In 1990, Asahi Brewery had Co2 emissions of 309,000 tonnes. This was reduced to 267,000 tonnes by 2008. They also increasingly collect CO2 in tanks (rather than emit it directly into the atmosphere), and they have reduced CO2 emissions during transportation from 100,433 tonnes in 1990 to 87,162 in 2008.

Asahi beers are non-GMO but I'm disappointed that they still have not introduced even a single organic beer in the Japanese market: I mentioned organic beer in Japan in this old post about Tokyo's Earth Market from 2007, and Kat & Satoshi noted that:

Made by the Yahho Brewing Company, they have several beers. (Yahho by the way, is what the Japanese yell in the mountains as a kind of yodel, kind of like Yode-lehi-hoo (sorry don't know how to spell it) in other countries.) The organic one is called Shinshu San-San. Shinshu is an area in Nagano prefecture that is known for their soba(buckwheat noodles) and beautiful mountains and san-san (means to shine brilliantly). On the can it is written sun sun (the sun shining brilliantly, get it??). Both the hops and malt are 100% organic from Germany. I was surprised that it was relatively inexpensive. I would have thought since it was organic that it would have been more pricey. I was also surprised that this beer was a little fruity and the foam didn't last too long on top.

In other words, a big company like Asahi can do a lot to reduce greenhouse gas emissions, but there is still room for improvement, and it is still small companies that are spearheading the movement towards sustainable, organically certified products.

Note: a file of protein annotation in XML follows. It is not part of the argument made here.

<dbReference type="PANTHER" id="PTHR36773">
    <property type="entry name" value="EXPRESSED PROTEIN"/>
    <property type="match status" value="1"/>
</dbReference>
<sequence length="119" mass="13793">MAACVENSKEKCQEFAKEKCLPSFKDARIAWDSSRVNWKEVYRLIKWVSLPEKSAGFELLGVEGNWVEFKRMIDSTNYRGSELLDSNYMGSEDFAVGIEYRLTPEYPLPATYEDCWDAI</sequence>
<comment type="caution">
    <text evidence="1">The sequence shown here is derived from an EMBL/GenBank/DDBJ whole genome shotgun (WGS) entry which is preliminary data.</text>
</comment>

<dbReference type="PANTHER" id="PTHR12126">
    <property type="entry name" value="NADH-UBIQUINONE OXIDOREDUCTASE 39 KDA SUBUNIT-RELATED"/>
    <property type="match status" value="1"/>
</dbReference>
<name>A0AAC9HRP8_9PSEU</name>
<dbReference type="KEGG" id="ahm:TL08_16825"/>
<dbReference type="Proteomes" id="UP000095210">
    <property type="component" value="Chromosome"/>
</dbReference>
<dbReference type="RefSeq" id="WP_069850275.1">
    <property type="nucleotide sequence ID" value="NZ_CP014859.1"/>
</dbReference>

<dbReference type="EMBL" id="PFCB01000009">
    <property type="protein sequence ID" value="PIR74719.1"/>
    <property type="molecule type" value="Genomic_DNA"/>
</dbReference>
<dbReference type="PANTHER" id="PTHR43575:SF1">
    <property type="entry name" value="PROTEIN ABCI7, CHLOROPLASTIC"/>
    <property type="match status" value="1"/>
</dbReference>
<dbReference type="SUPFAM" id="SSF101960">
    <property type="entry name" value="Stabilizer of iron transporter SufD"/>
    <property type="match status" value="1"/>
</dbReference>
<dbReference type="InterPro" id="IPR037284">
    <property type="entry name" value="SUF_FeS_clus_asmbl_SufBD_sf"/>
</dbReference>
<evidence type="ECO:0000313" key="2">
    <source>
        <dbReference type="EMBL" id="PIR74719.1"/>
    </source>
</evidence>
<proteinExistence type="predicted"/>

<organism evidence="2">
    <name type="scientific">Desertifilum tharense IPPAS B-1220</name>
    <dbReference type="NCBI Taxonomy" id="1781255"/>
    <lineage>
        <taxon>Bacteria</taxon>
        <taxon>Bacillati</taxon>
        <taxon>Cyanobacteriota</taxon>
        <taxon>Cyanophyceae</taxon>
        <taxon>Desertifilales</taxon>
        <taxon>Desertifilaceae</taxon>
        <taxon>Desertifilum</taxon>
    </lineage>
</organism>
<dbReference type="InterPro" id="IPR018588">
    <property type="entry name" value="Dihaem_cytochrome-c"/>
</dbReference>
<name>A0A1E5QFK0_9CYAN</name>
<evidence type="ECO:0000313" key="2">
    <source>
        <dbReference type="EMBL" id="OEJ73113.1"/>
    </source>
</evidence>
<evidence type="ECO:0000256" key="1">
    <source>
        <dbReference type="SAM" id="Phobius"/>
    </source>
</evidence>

Asahi uses (some) solar and wind power, but it is not much compared to their reliance on fossile fuels. I like their forest program in Hiroshima prefecture which was certified by FSC in 2001. Do have a look at the report (pdf) and let me know what you think.

For my book, another important criteria is food miles.

Now, in Copenhagen, Oxfam is proposing that perhaps food mileage is not so bad, but fair miles are more important:

Food is more than a plateful of emissions. It’s a social, political and economic issue that involves millions of small farmers in poor countries who export produce to the North. They have built lives and livelihoods around this trade. By buying what they grow, you’ve clocked up ‘fair miles’.

In any case, rather than Kirin Beer (with imported ingredients) perhaps I ought to try one of the local sake brands, Tenranzan Kahori, made here in Hanno, Saitama:

We were established in 1897, we were at first a small family owned brewery, and we have grown considerably over the decades. We created the Tenranzan brand name to personify our sake. The name 'Tenranzan' means 'The emperor mountain'. It's nearyby from the brewery. Our brewery is located in central Japan's Hanno-city, in the prefecture of Saitama. It's an area blessed with lush and beautiful natural reserves, fine water, two rivers and mountains.

Igarashi Syuzo Co website (English)

(Top photo: Darell in Japan)